We should just accept it, we’re all pissheads
The University of Otago has set up a new group that could see the University, famous for good scholarship over a couple of beers, change its policy towards alcohol. The AIG aims to change the drinking culture in Dunedin by focussing on drinking in flats, student halls, and first year initiation ceremonies. However, questions are being raised about the group’s anti-student drinking rhetoric.
The Alcohol Implementation Group (AIG) is headed by Professor Jennie Connor, who has made a number of anti-alcohol comments in the past. On Monday July 9, Professor Connor was quoted in the ODT saying that the University should “dismantle the notion” that drinking forms part of a student way of life. Meanwhile, Vice-Chancellor Harlene Hayne stated in the most recent editon of Otago Magazine that “it is now possible to purchase alcohol in more than 400 places within walking distance of the University”. OUSA President Logan Edgar disagreed, estimating the real figure to be around 190.
The AIG forms part of the University’s purported new drive to create alcohol policy that will “moderate, not eliminate” student drinking. However, the language used by the AIG has caused concern to Edgar, who said the group should “be careful with what they’re saying” if they want OUSA to publish communications on behalf of the group. Jono Rowe, OUSA’s representative to the first group meeting held in May, is also somewhat concerned about the group, although he said OUSA “recognises and supports measures to limit harmful drinking”.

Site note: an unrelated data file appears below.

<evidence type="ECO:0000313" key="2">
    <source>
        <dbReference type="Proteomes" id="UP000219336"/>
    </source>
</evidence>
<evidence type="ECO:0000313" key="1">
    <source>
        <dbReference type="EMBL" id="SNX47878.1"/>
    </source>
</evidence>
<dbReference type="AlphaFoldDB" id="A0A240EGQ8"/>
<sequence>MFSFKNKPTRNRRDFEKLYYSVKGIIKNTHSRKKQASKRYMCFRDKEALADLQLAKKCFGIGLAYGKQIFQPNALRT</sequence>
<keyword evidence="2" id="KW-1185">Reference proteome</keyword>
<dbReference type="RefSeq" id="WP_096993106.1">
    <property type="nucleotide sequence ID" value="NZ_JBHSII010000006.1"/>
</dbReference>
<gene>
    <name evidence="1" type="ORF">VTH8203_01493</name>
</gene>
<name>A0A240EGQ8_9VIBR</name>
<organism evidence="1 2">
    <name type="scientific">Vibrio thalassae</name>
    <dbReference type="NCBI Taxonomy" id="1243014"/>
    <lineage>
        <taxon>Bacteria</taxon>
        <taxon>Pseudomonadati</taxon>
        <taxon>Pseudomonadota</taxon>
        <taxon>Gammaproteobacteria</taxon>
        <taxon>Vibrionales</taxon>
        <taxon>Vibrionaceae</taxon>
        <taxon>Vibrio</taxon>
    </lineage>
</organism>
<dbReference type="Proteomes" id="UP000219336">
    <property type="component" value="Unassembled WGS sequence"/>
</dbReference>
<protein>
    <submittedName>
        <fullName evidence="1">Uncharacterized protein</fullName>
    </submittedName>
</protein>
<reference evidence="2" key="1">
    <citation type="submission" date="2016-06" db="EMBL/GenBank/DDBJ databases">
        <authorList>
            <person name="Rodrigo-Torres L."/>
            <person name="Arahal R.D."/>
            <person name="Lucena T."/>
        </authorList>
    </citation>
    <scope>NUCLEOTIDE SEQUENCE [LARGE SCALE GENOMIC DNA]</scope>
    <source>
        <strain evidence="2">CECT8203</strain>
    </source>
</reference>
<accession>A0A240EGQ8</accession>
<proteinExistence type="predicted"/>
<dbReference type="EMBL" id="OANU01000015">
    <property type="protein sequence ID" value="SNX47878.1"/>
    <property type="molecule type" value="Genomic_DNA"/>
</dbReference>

Edgar said that OUSA shares some views with the AIG and have engaged in some “cooperation”. He said that OUSA has been working with the University on policy in the last year to improve the drinking culture, including pushing for a glass ban on Hyde Street. However, Edgar believes it would be detrimental for the AIG to crack down on student pubs, saying pubs and events provide a regulated environment where students can have fun.
Professor Connor was hesitant to speak with Critic before the next meeting of the AIG. When finally reached for comment she stated that “there is no healthy level of drinking... there is less risky drinking and more risky drinking but it is not good for your health.” However, Professor Connor claimed that the intention of the group is not to end student drinking – instead, the group aims to change the environment which leads to alcohol related harm.